The Mauser 98 is a manually operated bolt-action rifle fed from an internal, staggered column magazine. Its bolt features a non-rotating claw extractor and a spring-loaded blade-type ejector. Lockup is accomplished with two opposing lugs at the front of the bolt that engage an internal boss located inside the front receiver ring. The bolt handle root serves as a safety lug in the case of primary lug failure. Cartridges are fed from the magazine to the receiver and chamber via the forward motion of the bolt. As a cartridge is stripped from the magazine, its rim slides under the extractor and is restrained by the bolt face. From this point until ejection, the cartridge remains under the control of the shooter, giving rise to the term “controlled round feed.” The trigger is two-stage with considerable take-up before engaging the sear. A three-position, wing-type safety blocks the firing pin with the mid position allowing the bolt to be opened. Sights are open, ladder-type with adjustments from 400 to 2,000 meters.
An oiled walnut stock with a handguard shroud and semi-pistol grip cradles the rifles metalwork. A singular lug forged on the underside of the receiver ring transfers the recoil impulse from the barrel/receiver to the stock. Late wartime production rifles (1918) had stocks of stained beechwood due to a lack of suitable walnut. The 98 Mauser was the culmination of nearly 75 years of bolt-action rifle development. Let’s take a quick look at that history.
The first use of a rotating bolt used to close and seal the breech of a breechloading rifle was the Dreyse needle-gun, invented by Johann Nikolaus von Dreyse (1787–1867) in 1824. Like all first inventions, it needed improvements, but it did establish the notion of a bolt-action rifle. The Dreyse needle-gun saw service from 1841 until about 1873.
Paul Mauser was just 4 years old when the needle-gun first saw service. Paul, the youngest of five brothers would, along with those brothers, develop into gunsmiths of their own. Along with his brother Wilhelm, they began to develop a bolt-action rifle in 1867. By 1871, their design had outperformed trials of other military rifle submissions. On February 14, 1872, it was formally adopted as the German Empire’s Infanterie-Gewehr 71 (Infantry Rifle Model 1871), after the wing safety was perfected. The Mauser 1871 differed significantly from the Dreyse needle-gun in that it used a blackpowder cartridge with a metallic case, the 11.15x60 mmR ignited by a firing pin instead of a paper cartridge pierced by a fragile needle and ignited by a percussion cap. Bolt lockup was accomplished via a bolt guide rib engaging forward of the receiver bridge.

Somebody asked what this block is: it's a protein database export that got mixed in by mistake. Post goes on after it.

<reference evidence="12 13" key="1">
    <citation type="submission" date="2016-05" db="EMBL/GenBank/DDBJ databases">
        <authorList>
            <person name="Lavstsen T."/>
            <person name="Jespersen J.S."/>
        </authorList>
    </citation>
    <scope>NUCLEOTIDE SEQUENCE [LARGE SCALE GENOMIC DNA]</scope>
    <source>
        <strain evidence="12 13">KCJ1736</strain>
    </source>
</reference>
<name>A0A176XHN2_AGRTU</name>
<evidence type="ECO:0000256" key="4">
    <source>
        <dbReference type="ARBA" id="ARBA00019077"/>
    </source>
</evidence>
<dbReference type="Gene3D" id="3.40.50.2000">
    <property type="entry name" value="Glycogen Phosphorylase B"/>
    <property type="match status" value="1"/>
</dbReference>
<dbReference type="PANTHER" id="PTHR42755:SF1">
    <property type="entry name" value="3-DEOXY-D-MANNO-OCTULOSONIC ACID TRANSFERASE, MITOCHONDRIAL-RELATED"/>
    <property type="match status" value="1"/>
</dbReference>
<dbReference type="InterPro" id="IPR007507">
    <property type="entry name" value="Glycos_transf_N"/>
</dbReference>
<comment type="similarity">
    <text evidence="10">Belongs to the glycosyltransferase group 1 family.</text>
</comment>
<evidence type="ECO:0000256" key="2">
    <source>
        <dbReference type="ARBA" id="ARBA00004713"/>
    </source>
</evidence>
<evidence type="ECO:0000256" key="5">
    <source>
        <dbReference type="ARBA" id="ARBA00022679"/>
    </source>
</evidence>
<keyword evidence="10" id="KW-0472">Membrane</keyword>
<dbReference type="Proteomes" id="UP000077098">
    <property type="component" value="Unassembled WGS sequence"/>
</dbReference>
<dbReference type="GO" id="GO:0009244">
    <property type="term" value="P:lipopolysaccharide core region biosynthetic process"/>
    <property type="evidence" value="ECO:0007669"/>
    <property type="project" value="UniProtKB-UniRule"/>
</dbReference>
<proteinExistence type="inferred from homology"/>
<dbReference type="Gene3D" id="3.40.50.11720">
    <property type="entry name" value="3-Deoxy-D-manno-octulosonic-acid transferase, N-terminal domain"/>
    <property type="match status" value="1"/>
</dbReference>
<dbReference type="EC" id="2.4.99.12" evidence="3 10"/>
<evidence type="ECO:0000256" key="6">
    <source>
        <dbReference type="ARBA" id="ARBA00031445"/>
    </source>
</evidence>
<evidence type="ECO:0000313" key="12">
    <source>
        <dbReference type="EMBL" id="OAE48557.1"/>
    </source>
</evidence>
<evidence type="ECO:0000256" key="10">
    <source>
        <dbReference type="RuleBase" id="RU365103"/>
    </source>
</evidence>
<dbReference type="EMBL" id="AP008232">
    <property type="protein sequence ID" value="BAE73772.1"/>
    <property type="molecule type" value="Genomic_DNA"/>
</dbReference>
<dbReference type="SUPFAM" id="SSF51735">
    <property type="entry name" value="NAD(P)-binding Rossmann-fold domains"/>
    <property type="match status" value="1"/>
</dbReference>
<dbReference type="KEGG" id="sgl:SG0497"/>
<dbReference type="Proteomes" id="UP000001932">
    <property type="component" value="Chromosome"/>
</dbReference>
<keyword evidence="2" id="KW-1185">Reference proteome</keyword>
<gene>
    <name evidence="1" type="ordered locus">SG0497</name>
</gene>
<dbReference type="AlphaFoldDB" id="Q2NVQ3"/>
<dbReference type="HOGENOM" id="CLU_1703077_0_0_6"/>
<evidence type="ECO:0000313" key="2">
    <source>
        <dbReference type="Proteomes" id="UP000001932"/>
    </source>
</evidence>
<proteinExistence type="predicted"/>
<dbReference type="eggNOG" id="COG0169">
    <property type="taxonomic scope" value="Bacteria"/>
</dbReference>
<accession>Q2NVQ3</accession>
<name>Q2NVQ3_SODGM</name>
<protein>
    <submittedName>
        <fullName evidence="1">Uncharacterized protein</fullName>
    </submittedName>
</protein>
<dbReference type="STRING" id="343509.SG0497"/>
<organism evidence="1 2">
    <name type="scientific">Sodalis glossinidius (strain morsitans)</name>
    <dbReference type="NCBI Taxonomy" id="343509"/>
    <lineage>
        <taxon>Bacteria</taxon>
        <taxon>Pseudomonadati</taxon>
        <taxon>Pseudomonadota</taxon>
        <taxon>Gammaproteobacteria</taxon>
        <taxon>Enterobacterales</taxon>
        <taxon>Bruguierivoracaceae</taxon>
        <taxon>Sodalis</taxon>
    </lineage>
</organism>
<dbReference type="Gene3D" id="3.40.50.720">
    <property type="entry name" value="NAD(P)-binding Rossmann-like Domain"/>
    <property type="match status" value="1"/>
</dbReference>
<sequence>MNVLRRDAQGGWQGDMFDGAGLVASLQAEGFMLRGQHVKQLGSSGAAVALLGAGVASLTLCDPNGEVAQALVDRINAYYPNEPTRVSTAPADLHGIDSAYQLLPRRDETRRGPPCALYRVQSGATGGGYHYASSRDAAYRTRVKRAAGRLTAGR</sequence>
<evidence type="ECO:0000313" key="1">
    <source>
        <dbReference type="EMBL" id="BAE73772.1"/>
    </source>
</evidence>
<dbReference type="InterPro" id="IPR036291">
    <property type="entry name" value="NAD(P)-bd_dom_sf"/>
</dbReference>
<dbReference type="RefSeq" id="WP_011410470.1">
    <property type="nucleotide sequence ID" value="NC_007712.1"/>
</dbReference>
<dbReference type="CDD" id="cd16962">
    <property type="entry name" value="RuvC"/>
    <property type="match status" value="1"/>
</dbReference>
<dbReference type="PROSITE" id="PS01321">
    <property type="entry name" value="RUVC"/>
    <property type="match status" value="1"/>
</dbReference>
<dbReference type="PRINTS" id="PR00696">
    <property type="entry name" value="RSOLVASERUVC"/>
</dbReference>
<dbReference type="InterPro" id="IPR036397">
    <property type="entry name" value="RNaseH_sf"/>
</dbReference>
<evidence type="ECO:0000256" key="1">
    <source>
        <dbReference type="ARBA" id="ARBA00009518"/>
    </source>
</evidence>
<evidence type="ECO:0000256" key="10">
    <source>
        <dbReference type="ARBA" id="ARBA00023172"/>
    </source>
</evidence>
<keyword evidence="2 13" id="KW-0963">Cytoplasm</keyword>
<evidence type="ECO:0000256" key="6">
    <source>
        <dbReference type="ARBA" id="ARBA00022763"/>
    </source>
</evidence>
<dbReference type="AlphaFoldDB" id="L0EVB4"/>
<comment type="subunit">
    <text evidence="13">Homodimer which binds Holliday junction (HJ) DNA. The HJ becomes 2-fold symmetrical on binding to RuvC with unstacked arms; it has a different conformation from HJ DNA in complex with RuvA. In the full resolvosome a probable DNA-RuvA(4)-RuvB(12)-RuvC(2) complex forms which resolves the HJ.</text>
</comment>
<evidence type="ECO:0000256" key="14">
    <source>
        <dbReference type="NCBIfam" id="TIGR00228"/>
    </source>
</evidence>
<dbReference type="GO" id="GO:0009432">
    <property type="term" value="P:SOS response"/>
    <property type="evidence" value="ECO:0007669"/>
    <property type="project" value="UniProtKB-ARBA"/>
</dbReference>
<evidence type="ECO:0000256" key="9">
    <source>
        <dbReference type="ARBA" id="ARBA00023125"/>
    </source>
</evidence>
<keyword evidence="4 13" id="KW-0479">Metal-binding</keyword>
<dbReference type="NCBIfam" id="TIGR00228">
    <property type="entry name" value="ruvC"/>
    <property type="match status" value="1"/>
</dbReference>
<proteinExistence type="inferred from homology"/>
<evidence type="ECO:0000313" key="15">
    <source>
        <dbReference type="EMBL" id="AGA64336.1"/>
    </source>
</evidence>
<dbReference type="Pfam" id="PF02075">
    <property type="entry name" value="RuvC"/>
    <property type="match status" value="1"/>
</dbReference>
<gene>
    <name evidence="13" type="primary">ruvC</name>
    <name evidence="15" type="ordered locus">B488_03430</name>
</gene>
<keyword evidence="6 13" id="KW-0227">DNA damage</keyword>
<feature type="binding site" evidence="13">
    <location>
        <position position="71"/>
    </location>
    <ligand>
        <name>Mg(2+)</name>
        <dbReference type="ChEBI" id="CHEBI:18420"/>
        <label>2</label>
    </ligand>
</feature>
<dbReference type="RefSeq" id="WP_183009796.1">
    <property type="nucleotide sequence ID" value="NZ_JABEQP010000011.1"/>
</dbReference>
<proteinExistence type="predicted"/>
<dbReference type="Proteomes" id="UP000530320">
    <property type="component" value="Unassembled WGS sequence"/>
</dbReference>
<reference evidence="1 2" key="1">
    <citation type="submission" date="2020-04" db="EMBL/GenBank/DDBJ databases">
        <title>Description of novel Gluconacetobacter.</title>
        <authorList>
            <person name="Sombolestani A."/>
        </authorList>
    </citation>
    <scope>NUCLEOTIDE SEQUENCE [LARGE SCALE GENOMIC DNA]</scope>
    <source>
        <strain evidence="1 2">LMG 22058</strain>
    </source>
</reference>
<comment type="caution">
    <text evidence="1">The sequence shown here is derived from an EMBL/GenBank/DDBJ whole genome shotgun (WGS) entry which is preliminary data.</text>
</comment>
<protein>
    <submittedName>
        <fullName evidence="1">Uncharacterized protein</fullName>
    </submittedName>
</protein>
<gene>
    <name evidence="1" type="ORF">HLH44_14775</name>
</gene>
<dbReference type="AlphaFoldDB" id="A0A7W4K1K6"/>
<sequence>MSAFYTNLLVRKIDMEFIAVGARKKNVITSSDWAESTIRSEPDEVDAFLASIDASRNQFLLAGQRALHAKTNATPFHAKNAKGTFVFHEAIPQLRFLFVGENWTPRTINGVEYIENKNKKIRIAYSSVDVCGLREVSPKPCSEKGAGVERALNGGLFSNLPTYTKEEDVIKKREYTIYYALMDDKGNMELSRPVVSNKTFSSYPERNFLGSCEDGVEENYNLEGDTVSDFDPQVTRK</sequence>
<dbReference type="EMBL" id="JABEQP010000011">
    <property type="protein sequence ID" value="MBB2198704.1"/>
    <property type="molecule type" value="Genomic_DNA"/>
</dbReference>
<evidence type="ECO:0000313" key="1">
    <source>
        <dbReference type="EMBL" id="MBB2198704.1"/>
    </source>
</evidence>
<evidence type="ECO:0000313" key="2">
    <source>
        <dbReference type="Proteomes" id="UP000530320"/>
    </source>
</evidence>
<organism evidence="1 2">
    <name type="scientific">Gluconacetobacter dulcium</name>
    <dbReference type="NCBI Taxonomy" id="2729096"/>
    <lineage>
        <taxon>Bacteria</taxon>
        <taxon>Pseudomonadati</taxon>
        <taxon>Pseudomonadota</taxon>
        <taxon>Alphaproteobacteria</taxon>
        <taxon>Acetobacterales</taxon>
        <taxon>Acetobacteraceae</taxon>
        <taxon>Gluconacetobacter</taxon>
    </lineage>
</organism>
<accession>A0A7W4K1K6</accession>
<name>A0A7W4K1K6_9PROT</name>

The 1871 was originally a single-shot, and in 1884 a tubular magazine was added to make it a repeater. These rifles were designated as Model 71/84, and are beautiful pieces in terms of their craftsmanship. After acceptance of the Model 71/84, the Mauser brothers set their sights on perfecting a smallbore repeating bolt-action rifle capable of handling the new higher energy smokeless powder cartridges.
Wilhelm Mauser died unexpectedly in January 1882, causing the Mauser firm to not be able to furnish a shooting example for testing, thus triggering the formation of the Gewehr-Prüfungskommission (German Rifle Test Commission). The commission decided to design its own rifle and got Paul Mauser to build it. Mauser offered two samples, one of which was of existing design parameters and resembling the Model 1871; the other including a barrel shroud that help strengthen the stock. These rifles became known as the Model 91 Argentine—which followed the lines of the 1871—and the 89 Belgian that included the shroud. Both rifles used a box magazine fed via stripper clips and chambered for the rimless 7.65x53 mm Argentine cartridge.